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OK, so now you have put up these fancy (or so you think fancy) check sheets and charts for standard work, expecting the improvements to happen. Things go well for the first couple of days or weeks – if you are lucky. Everyone is abuzz with this focus of action, but then it begins to degrade. What is happening?
Diligence and discipline of execution are important underlying details of root cause analysis. The new methods are oftentimes person dependent rather than process dependent. So, we find that the owner maintaining this new system goes on vacation, and the team finds itself quickly back where they started – frustrated and not knowing where to head next. These new methods fall to the side and are sometimes even removed in shame.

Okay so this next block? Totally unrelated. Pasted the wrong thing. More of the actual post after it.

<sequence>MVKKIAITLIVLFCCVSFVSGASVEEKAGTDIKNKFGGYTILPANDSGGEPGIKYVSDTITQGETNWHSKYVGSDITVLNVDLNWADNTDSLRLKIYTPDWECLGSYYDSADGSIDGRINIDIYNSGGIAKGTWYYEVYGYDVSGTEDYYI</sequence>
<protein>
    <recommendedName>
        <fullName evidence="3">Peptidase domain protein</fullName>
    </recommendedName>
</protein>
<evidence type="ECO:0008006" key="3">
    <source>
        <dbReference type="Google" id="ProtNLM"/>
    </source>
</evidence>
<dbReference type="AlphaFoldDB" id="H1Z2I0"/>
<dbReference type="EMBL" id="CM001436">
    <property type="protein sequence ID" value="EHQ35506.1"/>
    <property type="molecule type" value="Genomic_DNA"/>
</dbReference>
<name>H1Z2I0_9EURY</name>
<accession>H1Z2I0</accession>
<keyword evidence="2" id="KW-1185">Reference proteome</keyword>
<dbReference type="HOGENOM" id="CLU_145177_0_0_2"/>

The important aspect of this improvement process is applying consistent performance through discipline. The team members must be able to apply the techniques in order to achieve the performance levels and results expected.
How many of you have ever heard the team mention that we start these new things, expect their input for solving the issues and then there is no follow-through? I am sure I am not alone, or at least hope I am not. If so, then we have not done our due diligence in really creating the importance of our improvement activities and have not committed to training our folks on the discipline of what is expected and holding the team to it.
We all have a responsibility to uphold our commitment of training our personnel on what is expected (when we are there or away). It is this key element that will secure the buy-in needed to really drive our improvement process.